By JANA HANCHETT
Portland recently experienced two eccentric piano concerts that relied less on pianism than on non-musical elements: mysticism and magic tricks.
“The sound of a piano has taught me a lot about the universe, about existence, and about my life,” said Lubomyr Melnyk. “Sound is a miracle, a mystery, and it dismantles the fairy tales that science tells us about the nature of sound.” The Ukrainian-Canadian pianist’s concert at Portland’s Yale Union last month was a philosophical foray into the effect of sound on the body.
Melnyk presented his first piece, Door Number 31, as a teaching tool for his so-called “continuous music,” which he devised in the 1970s while working with modern dancers at the Paris Opera. Continuous music is created by arpeggiating (playing the notes of the chord in sequence rather than simultaneously) chords in a pulsating rhythm and slowly changing the notes so that successive chords grow out of each other. Changes in pulse indicate musical transitions; Melnyk often played chords in patterns of triplets but changed the pulse to group the triplets in units of two or three. Heavy use of the sostenuto pedal allowed the piano strings to resonate freely.
The resulting sound was like a heavily perfumed cloud floating just above the piano, waiting for Melnyk to give a harmonic prod there and a rhythmic pull here. Known for his 19-notes per second in each hand, Melnyk arpeggiated chords quickly; like a heavy rainstorm, his fingers rain down notes with hypnotic results.
This mystical quality is reinforced by Melnyk’s tendency to speak of continuous music like a spiritual guide: “It was almost impossible in the 1970s and 80s to compose music that had a melody because the musical atmosphere dictated that everything had to be dissonant and atonal,” he recalled. “But I felt that melody was an important part of music. The idea of melody is part of our soul, so melody crept into continuous music and required from me a new technical capacity I didn’t yet possess, the ability to let the piano sing the melody. The pianist makes melody, but the piano sings it.”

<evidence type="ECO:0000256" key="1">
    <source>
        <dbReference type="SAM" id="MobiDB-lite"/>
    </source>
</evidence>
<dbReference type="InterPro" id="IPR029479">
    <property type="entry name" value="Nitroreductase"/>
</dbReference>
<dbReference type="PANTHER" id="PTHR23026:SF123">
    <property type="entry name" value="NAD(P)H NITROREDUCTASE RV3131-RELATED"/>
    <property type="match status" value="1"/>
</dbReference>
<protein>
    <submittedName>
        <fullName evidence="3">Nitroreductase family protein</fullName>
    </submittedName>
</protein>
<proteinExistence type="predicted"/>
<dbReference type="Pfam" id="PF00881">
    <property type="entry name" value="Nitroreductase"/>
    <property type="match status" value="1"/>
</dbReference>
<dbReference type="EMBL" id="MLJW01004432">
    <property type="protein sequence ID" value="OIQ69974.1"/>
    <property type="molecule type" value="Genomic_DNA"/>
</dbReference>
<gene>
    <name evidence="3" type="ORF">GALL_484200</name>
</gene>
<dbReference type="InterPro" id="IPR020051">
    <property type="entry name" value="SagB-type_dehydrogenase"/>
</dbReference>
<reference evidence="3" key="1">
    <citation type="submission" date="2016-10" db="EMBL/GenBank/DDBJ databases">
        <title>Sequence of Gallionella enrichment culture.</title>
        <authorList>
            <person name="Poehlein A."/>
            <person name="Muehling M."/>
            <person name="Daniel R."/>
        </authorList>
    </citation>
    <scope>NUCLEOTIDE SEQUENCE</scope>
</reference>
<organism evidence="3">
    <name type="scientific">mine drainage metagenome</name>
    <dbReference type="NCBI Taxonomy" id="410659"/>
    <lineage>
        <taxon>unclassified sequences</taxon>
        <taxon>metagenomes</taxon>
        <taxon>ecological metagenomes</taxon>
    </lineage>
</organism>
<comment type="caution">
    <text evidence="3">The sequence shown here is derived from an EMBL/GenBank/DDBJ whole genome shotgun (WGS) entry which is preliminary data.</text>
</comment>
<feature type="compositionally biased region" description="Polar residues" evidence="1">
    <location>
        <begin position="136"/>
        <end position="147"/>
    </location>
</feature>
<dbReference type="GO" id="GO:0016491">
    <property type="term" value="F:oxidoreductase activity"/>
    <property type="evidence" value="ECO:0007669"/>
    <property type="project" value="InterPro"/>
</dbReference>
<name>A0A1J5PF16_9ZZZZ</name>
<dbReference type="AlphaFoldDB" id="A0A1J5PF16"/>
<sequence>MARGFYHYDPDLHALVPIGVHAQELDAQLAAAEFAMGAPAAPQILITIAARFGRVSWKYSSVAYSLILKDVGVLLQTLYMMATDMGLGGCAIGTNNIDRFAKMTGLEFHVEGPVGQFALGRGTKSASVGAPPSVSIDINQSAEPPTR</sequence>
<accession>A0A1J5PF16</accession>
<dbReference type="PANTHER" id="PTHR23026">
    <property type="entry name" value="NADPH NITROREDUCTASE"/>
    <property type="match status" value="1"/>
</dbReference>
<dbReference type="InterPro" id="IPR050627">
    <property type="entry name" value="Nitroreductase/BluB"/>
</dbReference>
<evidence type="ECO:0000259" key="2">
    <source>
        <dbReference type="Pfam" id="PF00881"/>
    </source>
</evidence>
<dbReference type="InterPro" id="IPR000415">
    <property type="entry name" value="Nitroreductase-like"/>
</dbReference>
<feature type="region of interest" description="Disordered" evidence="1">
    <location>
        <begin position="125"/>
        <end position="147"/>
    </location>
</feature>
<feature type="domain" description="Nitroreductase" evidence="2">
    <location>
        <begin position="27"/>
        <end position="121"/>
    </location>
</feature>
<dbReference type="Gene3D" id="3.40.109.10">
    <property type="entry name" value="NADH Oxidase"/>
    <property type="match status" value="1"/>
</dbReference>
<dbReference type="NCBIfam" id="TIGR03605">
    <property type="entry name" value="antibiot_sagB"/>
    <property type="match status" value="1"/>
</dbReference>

Melnyk’s long, grey beard and soft voice endeared him to the approximately 100 people in attendance. All the available chairs were filled, so people stood against the walls and sat on the floor around the piano. His two-piano piece Butterfly was inspired by children listening to him practice piano at a hotel. Melnyk recorded the first piano part earlier that afternoon, and it was played back through speakers while he performed the second piano part live.
Melnyk’s longest piece at YU, lasting about 35 minutes, depicted the life of a windmill. Melnyk told the audience a little story before playing: Breathed to life by the wind, the enormous gears crank into motion. Just as the windmill reaches its optimum performance, though, a terrible storm destroys the windmill. Out of the mass of rubble rises the soul of the windmill singing a song to mankind of hope, joy, and thankfulness for the millions of colors it witnessed on earth.
“We are like this windmill,” concluded Melnyk. “Just as windmills are placed where they get hit by the most sleet, rain, snow, and wind, so each of us are put in the worst possible place in the world. Every day is a battle for each individual, but there is also so much wonder and beauty. Listen to the windmill and open your ears and eyes to the color around you.”
The pulsating waves of harmonic changes slowed down the listener’s breathing, and by the end of the concert a majority of the audience had fallen asleep. Perhaps this is what Melnyk was aiming for. “In listening to and playing continuous music, like in tai chi, your body melts into space; it becomes a vapor,” he said. “There’s no separation between the body and the sound.”